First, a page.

Don’t worry, you aren’t seeing things! I know I just posted a blog yesterday and it’s absolutely unheard of for me to post back to back but I wanted to share with you about my awful run last night.
Yesterday was one of those days that seemed never-ending. (Much like today…hmmm.) Basically, it’s just been one of those weeks around here. I wanted to work in 3 runs this week before the race on Saturday and I still may be able to get the 3rd in tomorrow night. Last night was one of the times that I was dying to get out and go and it just seemed like everything was working against me. One reason I wanted to go was so I could try my new running clothes that I’m planning on wearing in the Crescent City Classic. If there’s nothing else you do before a race (besides train a lot, drink a lot of water, train some more, and eat right), please try out anything you have that’s new!! The last thing you want to do is find out 2 miles into a 10k that your pants are too baggy, that your shoes are rubbing your heels or your shirt is riding up. So, that was my big concern last night. I wanted to go run and see how the outfit felt, just in case I had to make an emergency trip to the post office to send it back!
Zoe was super tired. We had spent part of the morning on a field trip with Zach and she’d only had one nap. I just knew she’d go down fast and I could head out for a quick run and be back in no time, right? Wrong. Somehow, on days that she’s dead tired, she digs down deep and finds energy that I only wish I had. Long story short, it was after 9pm by the time she went to sleep, after 9:30 by the time I changed into my clothes and nearly 10 when I started my run. Added on to that was the extra awkwardness I felt because our school was just finishing a baseball game up and a zillion people were still there. I do not feel comfortable running when people are possibly looking at me. I know it’s silly but surely someone else feels that way too and that’s why I’m admitting it. (Now you know you aren’t alone. :)) Races are different. People are supposed to be watching you then. Training is a time when I don’t want to have an audience because sometimes I’m feeling like I’m dying and I know it shows. Other times, I’m feeling pretty great and I might sing or play the drums and that looks kind of weird too. So…it was a little awkward getting out there and running in new clothes with people everywhere that possibly knew me or my family, on a track and it was hot. Really hot.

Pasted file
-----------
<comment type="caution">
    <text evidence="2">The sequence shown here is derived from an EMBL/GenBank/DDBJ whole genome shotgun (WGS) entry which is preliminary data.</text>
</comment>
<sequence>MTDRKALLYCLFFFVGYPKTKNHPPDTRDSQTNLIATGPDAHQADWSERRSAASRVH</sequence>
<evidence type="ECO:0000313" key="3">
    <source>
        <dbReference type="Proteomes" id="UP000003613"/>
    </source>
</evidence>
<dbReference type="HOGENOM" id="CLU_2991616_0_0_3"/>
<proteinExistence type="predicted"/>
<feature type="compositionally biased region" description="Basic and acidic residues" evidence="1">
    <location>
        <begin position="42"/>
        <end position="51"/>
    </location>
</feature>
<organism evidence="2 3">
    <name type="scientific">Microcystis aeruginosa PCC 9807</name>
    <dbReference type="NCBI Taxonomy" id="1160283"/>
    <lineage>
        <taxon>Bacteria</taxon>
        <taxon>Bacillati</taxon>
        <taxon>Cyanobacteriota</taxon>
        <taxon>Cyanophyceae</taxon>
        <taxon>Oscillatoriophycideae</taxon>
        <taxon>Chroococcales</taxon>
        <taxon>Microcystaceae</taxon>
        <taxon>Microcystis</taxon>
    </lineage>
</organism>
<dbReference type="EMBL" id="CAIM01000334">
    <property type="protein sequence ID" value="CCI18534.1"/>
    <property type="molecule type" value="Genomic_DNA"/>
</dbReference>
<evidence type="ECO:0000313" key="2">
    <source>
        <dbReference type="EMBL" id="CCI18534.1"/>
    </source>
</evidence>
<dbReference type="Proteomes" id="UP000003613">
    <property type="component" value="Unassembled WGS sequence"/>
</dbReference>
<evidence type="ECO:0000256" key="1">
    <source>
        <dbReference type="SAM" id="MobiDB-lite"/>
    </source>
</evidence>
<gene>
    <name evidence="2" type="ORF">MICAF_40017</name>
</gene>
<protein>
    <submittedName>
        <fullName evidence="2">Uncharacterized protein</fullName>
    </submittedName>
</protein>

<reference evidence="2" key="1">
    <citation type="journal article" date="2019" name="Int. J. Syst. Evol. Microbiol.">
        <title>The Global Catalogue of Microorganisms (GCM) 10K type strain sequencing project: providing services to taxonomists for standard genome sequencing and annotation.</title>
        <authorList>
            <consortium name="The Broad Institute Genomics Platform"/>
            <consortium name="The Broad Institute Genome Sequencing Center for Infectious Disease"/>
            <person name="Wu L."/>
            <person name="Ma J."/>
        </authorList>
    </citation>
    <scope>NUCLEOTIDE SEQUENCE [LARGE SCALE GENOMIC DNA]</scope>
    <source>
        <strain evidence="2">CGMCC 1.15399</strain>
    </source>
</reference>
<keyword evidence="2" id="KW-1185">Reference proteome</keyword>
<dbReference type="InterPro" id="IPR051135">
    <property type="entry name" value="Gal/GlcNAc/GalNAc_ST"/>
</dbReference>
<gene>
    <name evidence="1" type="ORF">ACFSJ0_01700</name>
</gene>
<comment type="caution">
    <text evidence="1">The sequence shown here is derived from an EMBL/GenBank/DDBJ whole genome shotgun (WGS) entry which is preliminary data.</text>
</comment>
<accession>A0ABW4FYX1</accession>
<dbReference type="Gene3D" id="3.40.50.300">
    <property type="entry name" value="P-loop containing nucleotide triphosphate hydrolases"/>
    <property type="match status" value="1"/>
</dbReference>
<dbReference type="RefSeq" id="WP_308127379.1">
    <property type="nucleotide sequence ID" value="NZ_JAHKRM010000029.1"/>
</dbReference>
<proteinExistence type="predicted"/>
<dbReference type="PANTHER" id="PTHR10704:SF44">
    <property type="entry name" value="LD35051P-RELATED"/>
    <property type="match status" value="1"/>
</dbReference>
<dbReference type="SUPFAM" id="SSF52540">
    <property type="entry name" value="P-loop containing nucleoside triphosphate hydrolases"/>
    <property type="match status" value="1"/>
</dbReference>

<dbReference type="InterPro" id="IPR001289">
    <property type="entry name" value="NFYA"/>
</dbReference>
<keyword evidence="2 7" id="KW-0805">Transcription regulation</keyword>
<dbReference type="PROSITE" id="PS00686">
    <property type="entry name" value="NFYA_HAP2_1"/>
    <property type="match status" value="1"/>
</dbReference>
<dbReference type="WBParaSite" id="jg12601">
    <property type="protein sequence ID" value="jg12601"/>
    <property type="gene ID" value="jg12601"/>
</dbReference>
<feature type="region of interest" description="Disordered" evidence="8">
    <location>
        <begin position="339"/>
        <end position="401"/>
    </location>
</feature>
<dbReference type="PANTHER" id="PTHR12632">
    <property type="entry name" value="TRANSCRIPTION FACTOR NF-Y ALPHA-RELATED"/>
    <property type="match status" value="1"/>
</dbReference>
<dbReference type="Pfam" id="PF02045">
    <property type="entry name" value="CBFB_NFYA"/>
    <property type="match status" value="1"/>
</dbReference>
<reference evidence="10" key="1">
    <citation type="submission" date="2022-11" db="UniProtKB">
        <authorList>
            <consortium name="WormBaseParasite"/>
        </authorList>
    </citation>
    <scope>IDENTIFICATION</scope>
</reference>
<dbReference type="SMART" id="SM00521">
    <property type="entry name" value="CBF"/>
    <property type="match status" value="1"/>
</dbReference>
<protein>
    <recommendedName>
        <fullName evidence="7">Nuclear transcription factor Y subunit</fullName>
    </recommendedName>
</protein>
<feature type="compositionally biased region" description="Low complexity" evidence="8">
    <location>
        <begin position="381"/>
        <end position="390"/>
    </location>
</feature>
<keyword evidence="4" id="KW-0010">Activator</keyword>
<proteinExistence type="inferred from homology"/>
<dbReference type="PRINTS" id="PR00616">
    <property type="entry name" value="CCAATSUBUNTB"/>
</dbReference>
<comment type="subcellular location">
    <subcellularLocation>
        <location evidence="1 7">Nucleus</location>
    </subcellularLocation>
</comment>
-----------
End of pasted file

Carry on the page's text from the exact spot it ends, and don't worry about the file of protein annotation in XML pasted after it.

Good news first: My clothes basically felt great. The only complaint I had was a pesky tag that kept sticking in my side
like a knife the whole time. I’ll make sure it’s long gone by Saturday. Other good news was that the run itself, meaning the time (31:23) and pace (6:16/km), wasn’t awful after you factor in the heat and 81% humidity. Yes, 81%. I knew it was hot but had no clue that it was so humid until I got home.
Bad news: I started out in a semi-panic because of all the people there so that means that I took off running way too fast. You would think that now I’d say that after the first mile I finally settled down and found my comfort zone…but I didn’t. I ran like a crazy lady…a crazy, sweaty, oxygen deprived lady that felt like everybody there was staring at her. (Looking back, I’m pretty sure they weren’t.) At 3.98 km, I had decided to just quit. I was near the bleachers where I’d put my keys and I looked down at my Ipod and brought my thumb over to hit “stop”. “Don’t you dare stop!” was the sassy voice I heard coming deep from inside of me. Thank goodness “she” showed up! She quickly reminded me that I had tried all day to be right there – running. I was there for a reason and it was time to suck it up and finish what I started. She also reminded me that I would kick myself for stopping and, it’s true, I would have. I finished. It wasn’t pretty. It was ugly, in fact, but I did it and now I’m glad I did.
Sometimes we are going to be outside of our comfort zones and we have a choice to make: to push through it or stop. I’m really glad I pushed through, even though it wasn’t easy. I think we all have that little voice inside of us. I hope you’ll decide to listen to it when you think you can’t make it another step. You may be surprised at what you can do!
Comfort zones are most often expanded through discomfort.
If you don’t step out of your comfort zone and face your fears, the number of situations that make you uncomfortable will keep growing.